Park Center for Independent Media Events — March 19, Modern Day Threats to Journalists: PCIM is hosting the Freedom of the Press Foundation at 7:00 p.m. on Thursday, March 19. Parker Higgins, Director of Special Projects, will discuss how the non-profit organization protects, defends, and empowers public-interest journalism in the 21st century.
Cleaning Up Trump’s Global Mess — Foreign policy will probably not decide the November 2020 election. But if Trump loses, Democrats will have a substantial international mess to clean. While all candidates would repair some foreign policy damage after Trump, more action is needed than a return to Obama-era drone attacks and failed North Korea negotiations. Ending Trump’s racist immigration policies, removing his fingers from nuclear and military buttons, and restoring predictability to U.S.-ally relations would all comprise substantial mending, but Fair Observer examines which candidates—on a scale from Bloomberg to Sanders—would push policy furthest beyond these minimums.
Progressives Must Address White Supremacy — To succeed in the Democratic primaries, progressive candidates must target white nationalism and racial resentment. Despite Bernie Sanders’ current lead and Elizabeth Warren’s strong performance in the Nevada debate, they’ll have to address these issues at the root of President Trump’s power and capitalism’s structural inequality. Nearly half of Democratic voters are people of color, and a 2016 drop-off in African American voter turnout contributed to Hillary Clinton’s defeat. Since then, Trump has continued tapping deep wells of racial resentment: branding Mexicans rapists, banning Muslim immigration, and starting xenophobic chants. “The engine driving the Trump machine is white supremacy,” says The Nation.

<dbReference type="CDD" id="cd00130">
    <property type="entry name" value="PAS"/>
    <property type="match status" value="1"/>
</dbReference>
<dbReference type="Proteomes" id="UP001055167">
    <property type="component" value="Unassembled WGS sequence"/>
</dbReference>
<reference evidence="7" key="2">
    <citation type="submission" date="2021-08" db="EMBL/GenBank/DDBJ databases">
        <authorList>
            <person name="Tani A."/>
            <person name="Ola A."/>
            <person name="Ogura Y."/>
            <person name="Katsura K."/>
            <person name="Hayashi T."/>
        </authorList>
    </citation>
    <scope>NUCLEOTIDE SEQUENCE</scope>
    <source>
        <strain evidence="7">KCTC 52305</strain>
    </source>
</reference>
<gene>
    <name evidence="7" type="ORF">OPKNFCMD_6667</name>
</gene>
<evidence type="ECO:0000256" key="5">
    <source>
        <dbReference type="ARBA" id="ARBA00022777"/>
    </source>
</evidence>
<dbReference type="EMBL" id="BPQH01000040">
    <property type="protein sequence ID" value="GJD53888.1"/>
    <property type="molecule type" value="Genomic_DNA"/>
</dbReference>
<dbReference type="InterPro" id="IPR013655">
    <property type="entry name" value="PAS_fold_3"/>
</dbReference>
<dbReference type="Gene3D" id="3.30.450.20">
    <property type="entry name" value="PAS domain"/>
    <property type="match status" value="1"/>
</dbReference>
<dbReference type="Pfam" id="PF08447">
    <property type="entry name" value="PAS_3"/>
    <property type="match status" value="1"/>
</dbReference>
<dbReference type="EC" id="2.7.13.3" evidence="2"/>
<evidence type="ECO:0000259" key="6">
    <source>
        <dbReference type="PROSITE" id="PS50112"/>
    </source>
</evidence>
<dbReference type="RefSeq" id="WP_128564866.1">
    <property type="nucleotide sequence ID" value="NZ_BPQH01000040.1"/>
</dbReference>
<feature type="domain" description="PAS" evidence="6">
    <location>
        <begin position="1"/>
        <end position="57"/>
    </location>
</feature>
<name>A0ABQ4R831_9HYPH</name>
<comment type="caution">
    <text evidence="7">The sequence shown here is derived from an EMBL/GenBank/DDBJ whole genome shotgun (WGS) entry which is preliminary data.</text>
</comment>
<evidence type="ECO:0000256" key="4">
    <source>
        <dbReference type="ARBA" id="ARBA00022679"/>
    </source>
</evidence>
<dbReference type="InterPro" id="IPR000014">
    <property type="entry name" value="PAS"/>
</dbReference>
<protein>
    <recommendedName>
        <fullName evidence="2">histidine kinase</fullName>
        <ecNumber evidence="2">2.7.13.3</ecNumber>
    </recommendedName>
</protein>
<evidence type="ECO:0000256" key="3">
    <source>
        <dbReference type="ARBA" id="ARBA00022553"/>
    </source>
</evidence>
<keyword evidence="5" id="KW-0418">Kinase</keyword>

Centrists Posture Between Bloomberg and Sanders — Former New York City Mayor Mike Bloomberg suffered a loss in Wednesday’s Nevada Democratic debate. Truthout reports that after buying a spot other candidates had to earn, he presented accurately as an unapologetic billionaire, serial harasser, and proponent of racist politics. Meanwhile, Bernie Sanders has distinguished himself by substantially challenging policy, drawing hard lines on campaign finance, and exposing corporate media and party elites’ antipathy for reform. Because of Bloomberg’s involvement, Buttigieg, Klobuchar, Biden, and Warren can now position themselves between two extremes for an appealing reframing. MSNBC moderators, by frequently referencing Sanders or Bloomberg, guided the candidates to their niche in the center.
Trump and Barr’s Fake Feud — Attorney General William Barr told ABC News this month that President Trump’s tweets about the Roger Stone case made his job “impossible.” But the Justice Department denied rumors that Barr had consequently considered resigning, reports The Progressive. People close to Trump are allegedly speculating that Barr’s grumbles of resignation are in attempt to placate the Department of Justice and bolster his own reputation. The two are like-minded in seeking executive supremacy in the model of unitary executive theory. At its extreme, unitarianism says, in Nixon’s words, “if the President does it, it is not illegal.”